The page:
Turntable.fm and Blip.fm are both social music web apps. They allow you to listen to music online, and turn that listening into a social experience. They have some notable differences, though. Which is right for you? This comparison might help you to decide.
If you’re new to both sites, here’s a quick run-down.
Turntable is set up like a virtual concert venue. Your profile is represented by an avatar who is either in the audience or is one of the DJs playing music. The rules about who gets to DJ and when vary from one virtual venue to the next. There are at most five DJs on stage at a time and they take turns choosing songs. There is a meter at the bottom of the screen. Anyone in the room can hit the “awesome” button to give the DJ a point. Or the a listener can hit the “lame” button to express disdain. If the lames outnumber the awesomes, the song gets skipped. Points can be used to get more impressive avatars.
Blip is often described as “Twitter plus music.” I don’t like this description because it appeals to neither Twitter fans nor Twitter adversaries, but it is accurate. If Facebook and Twitter are a lifestream of consecutive status updates, then Blip is a music stream of consecutive song updates. Your station consists of your songs and your followers’ songs, although you can create a customized station using their Tag Tuner or add songs to your playlist. You can also play just songs you’ve blipped. Instead of points, Blip offers props and badges. Unlike Turntable, users have to earn points in order to give them away.
In Favor of Turntable
Cute Avatars Give Real-Time Feedback
Turntable looks like Second Life with its little avatars, though at this time you have little control over their actions. When someone likes a song, his or her avatar’s head starts bopping. Not only is this adorable, it gives the DJ real-time feedback on whether or not people are enjoying the music.
On Blip, people give “props” when they like a song. These are collected on your props page, and you don’t see them unless you go there. The instant feedback on Turntable tells you several things: if listeners “like” a song right away, it is probably already a song they know and love. You can watch as several people hit the awesome bar around a particularly lovely climactic section. It also tells you which songs have played well in that room. If someone got a lot of avatar head-bopping to some underground hip-hop in the indie rock room, you can probably pull off that Aesop Rock mash-up you were considering.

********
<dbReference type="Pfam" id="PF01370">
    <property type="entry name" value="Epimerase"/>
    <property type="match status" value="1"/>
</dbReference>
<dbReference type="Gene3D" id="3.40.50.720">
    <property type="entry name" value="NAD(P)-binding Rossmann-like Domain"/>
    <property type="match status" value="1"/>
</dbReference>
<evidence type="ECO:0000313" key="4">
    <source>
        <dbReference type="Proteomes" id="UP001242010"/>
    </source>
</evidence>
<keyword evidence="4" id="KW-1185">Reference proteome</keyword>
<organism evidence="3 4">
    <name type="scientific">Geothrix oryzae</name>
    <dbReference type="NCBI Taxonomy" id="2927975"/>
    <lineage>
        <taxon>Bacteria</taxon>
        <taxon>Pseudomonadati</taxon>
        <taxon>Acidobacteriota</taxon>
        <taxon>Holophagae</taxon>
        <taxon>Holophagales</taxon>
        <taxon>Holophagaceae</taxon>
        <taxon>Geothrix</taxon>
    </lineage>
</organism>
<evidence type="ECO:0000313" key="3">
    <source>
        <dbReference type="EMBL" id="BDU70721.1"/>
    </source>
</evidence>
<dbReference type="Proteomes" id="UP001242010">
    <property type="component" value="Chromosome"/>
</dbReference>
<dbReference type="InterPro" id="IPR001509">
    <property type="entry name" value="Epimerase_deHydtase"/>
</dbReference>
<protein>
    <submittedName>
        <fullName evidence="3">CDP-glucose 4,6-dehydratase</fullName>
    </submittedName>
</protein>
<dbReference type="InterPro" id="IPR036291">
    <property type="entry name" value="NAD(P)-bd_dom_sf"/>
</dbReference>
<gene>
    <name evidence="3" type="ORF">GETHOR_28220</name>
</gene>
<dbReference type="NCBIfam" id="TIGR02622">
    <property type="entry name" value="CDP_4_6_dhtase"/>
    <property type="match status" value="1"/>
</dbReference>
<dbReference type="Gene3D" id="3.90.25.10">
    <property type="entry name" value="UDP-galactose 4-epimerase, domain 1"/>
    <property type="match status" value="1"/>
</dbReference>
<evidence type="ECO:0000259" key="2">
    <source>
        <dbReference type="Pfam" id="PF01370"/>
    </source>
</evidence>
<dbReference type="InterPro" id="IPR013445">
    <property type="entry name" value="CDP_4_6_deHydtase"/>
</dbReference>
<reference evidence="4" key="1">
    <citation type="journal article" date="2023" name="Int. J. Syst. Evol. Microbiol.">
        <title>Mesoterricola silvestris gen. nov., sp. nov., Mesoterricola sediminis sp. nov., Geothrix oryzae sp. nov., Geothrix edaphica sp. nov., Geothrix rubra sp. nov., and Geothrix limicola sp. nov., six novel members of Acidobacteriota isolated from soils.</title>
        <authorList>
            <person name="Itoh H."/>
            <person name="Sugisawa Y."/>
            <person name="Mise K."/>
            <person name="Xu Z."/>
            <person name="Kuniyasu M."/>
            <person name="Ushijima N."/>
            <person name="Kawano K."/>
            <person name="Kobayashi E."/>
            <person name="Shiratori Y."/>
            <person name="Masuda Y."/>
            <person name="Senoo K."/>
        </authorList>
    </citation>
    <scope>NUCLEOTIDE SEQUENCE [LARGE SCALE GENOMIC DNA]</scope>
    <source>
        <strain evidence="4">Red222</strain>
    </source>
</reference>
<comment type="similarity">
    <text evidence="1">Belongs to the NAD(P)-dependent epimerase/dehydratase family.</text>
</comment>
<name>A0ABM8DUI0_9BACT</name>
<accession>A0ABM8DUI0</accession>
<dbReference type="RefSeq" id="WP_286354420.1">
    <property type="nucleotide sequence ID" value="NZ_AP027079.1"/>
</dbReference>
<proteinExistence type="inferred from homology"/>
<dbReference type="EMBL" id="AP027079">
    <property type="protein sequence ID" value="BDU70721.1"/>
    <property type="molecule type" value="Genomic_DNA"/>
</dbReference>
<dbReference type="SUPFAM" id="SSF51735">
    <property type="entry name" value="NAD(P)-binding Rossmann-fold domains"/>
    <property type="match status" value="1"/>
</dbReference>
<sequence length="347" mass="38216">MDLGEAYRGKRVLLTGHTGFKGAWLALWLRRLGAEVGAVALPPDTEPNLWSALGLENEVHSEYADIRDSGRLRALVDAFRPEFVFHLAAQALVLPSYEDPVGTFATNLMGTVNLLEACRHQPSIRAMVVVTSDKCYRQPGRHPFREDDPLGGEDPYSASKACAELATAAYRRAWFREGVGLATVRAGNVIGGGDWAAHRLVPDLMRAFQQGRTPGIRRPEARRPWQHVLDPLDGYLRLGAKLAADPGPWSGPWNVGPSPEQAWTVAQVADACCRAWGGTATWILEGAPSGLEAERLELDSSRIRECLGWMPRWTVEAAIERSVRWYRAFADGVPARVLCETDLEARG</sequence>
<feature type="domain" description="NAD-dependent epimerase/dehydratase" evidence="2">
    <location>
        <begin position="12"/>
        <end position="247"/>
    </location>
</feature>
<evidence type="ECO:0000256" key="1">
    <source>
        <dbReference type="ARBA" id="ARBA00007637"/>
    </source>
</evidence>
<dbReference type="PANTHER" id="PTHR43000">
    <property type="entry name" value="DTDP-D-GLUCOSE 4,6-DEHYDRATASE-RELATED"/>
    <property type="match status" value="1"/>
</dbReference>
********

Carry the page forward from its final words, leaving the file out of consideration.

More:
Users Have Profiles
In keeping with the tradition of Twitter, Blip only allows you a link and a few sentences to describe the music you play. On Turntable you have a full profile that can be viewed by clicking on the avatar. Why is this important? Because when you’re trying to decide whether or not to follow a DJ, it’s useful to know if the 80s B-side set was an anomaly or if the DJ plays that music all the time. On Blip, you can view a DJ’s entire playing history, but most people won’t take the time to dig. With a profile the DJ can state clearly what he or she primarily plays. This gives each DJ more freedom to play outside the DJ’s genre without fear of scaring away listeners.
Music is Divided by Genre
Blip is a free for all. Anyone you follow will show up, along with your own songs, in your radio stream. You can listen strictly to your own songs in chronological order on your profile page, but most of the time you’ll want to be on your main page so you can discover new music. If you’re the type who listens to only one genre, this won’t be a problem. But in this increasingly diverse global age, most of us are interested in more variety. So if one of your DJs is in the mood to play a retrospective of sixties folk and concurrently another DJ you follow is playing hot new dance tracks, your playlist will go up and down from Joni Mitchell to a Booty Shakin’ Beats remix back down to another girl with an acoustic guitar.
On Turntable this jarring experience is avoided by having different rooms, which are usually distinguished by genre. DJs take turns playing for the entire room, and the pressure is on each DJ to play a song that transitions well from the one before it. If someone plays a song that doesn’t fit the theme of the room, the moderator can give that person the boot or annoyed listeners can lame the track so it gets skipped.
Personally, I like that Blip.fm plays YouTube videos because it has allowed me to catch up on all the videos I missed since MTV went in the toilet. But enough people don’t like the YouTube songs that Blip created an option to remove them from your search results and skip them on your station. The sound quality of most YouTube videos will be adequate for the majority of work-day listeners but the discerning listener with a fancy stereo may notice a difference.
The real problem with YouTube videos isn’t the difference in sound quality of the home-grown and official music videos. The problem is slogging through crappy bootleg concert footage and teenagers doing living room covers in the hopes of landing their big break. On Turntable, all their tracks are clean so your only risk of getting a dud is if you upload it yourself.
Use the Music You Have on Your Computer
Recent changes to the Blip.fm song database have sent many of its biggest fans away. Previously, on Blip you could play any song as long as there was an mp3 link out there. This has led some people to upload songs strictly for use while they are DJing, which was a lot of work just to share new tunes with your pals. However, Blip’s recent deal with the labels has removed this functionality. Thus all of the old links to mp3s in the archives are broken. The tradeoff is a million clean mp3s with label support. You can also play YouTube videos on your station, which fills in many of the gaps on unreleased or extremely new tracks.
Turntable has a database, and you can upload any song that you have on your own computer. This is hands down the best advantage of the site. While a large database is good, it’s no competition for an unlimited database. So long as you can find it and download it, you can play it on Turntable. Keep in mind that music sites tend to get more restrictive as they age because they get threatened with lawsuits by the record labels. Turntable is in Beta while Blip has been around for a few years so it is possible that once Turntable explodes in popularity it will change its policy too.